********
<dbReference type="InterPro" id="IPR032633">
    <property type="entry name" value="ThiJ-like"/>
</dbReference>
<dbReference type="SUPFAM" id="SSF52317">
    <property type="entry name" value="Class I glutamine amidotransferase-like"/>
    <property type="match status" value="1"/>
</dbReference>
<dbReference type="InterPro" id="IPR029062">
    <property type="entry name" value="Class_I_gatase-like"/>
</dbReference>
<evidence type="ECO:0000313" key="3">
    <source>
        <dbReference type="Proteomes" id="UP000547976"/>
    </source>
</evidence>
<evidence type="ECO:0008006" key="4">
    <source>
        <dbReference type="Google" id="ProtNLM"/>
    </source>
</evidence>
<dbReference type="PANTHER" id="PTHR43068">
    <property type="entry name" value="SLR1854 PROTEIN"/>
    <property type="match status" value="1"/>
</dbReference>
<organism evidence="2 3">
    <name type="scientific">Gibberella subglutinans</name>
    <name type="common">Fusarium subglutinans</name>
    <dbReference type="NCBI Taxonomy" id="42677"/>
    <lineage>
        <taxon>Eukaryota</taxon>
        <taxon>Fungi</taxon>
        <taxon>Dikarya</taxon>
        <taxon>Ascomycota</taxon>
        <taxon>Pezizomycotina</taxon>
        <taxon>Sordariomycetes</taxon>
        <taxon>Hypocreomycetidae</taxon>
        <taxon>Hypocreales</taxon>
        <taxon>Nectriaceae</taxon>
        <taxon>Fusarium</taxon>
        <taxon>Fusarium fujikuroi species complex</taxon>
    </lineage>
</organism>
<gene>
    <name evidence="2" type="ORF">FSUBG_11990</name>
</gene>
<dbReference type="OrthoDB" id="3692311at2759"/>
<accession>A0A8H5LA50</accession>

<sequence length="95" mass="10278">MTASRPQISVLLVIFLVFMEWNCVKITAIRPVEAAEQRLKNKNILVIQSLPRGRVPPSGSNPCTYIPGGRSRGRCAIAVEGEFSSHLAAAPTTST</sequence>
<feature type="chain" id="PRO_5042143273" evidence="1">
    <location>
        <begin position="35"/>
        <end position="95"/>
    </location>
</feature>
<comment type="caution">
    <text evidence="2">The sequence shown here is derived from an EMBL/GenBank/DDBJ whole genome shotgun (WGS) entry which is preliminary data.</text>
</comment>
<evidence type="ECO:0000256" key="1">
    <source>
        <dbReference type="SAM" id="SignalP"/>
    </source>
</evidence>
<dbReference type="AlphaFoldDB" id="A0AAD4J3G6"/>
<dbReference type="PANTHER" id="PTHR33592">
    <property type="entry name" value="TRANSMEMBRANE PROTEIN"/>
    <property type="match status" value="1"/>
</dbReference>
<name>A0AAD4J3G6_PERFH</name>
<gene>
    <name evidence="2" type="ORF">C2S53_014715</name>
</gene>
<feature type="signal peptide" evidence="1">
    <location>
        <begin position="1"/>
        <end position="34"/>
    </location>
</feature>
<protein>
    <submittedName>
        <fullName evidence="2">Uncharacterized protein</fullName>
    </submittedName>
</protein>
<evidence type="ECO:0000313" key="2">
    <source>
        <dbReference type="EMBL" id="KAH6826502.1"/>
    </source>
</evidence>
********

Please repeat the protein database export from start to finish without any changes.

<dbReference type="InterPro" id="IPR032633">
    <property type="entry name" value="ThiJ-like"/>
</dbReference>
<dbReference type="SUPFAM" id="SSF52317">
    <property type="entry name" value="Class I glutamine amidotransferase-like"/>
    <property type="match status" value="1"/>
</dbReference>
<dbReference type="InterPro" id="IPR029062">
    <property type="entry name" value="Class_I_gatase-like"/>
</dbReference>
<evidence type="ECO:0000313" key="3">
    <source>
        <dbReference type="Proteomes" id="UP000547976"/>
    </source>
</evidence>
<evidence type="ECO:0008006" key="4">
    <source>
        <dbReference type="Google" id="ProtNLM"/>
    </source>
</evidence>
<dbReference type="PANTHER" id="PTHR43068">
    <property type="entry name" value="SLR1854 PROTEIN"/>
    <property type="match status" value="1"/>
</dbReference>
<organism evidence="2 3">
    <name type="scientific">Gibberella subglutinans</name>
    <name type="common">Fusarium subglutinans</name>
    <dbReference type="NCBI Taxonomy" id="42677"/>
    <lineage>
        <taxon>Eukaryota</taxon>
        <taxon>Fungi</taxon>
        <taxon>Dikarya</taxon>
        <taxon>Ascomycota</taxon>
        <taxon>Pezizomycotina</taxon>
        <taxon>Sordariomycetes</taxon>
        <taxon>Hypocreomycetidae</taxon>
        <taxon>Hypocreales</taxon>
        <taxon>Nectriaceae</taxon>
        <taxon>Fusarium</taxon>
        <taxon>Fusarium fujikuroi species complex</taxon>
    </lineage>
</organism>
<gene>
    <name evidence="2" type="ORF">FSUBG_11990</name>
</gene>
<dbReference type="OrthoDB" id="3692311at2759"/>
<accession>A0A8H5LA50</accession>

<sequence length="95" mass="10278">MTASRPQISVLLVIFLVFMEWNCVKITAIRPVEAAEQRLKNKNILVIQSLPRGRVPPSGSNPCTYIPGGRSRGRCAIAVEGEFSSHLAAAPTTST</sequence>
<feature type="chain" id="PRO_5042143273" evidence="1">
    <location>
        <begin position="35"/>
        <end position="95"/>
    </location>
</feature>
<comment type="caution">
    <text evidence="2">The sequence shown here is derived from an EMBL/GenBank/DDBJ whole genome shotgun (WGS) entry which is preliminary data.</text>
</comment>
<evidence type="ECO:0000256" key="1">
    <source>
        <dbReference type="SAM" id="SignalP"/>
    </source>
</evidence>
<dbReference type="AlphaFoldDB" id="A0AAD4J3G6"/>
<dbReference type="PANTHER" id="PTHR33592">
    <property type="entry name" value="TRANSMEMBRANE PROTEIN"/>
    <property type="match status" value="1"/>
</dbReference>
<name>A0AAD4J3G6_PERFH</name>
<gene>
    <name evidence="2" type="ORF">C2S53_014715</name>
</gene>
<feature type="signal peptide" evidence="1">
    <location>
        <begin position="1"/>
        <end position="34"/>
    </location>
</feature>
<protein>
    <submittedName>
        <fullName evidence="2">Uncharacterized protein</fullName>
    </submittedName>
</protein>
<evidence type="ECO:0000313" key="2">
    <source>
        <dbReference type="EMBL" id="KAH6826502.1"/>
    </source>
</evidence>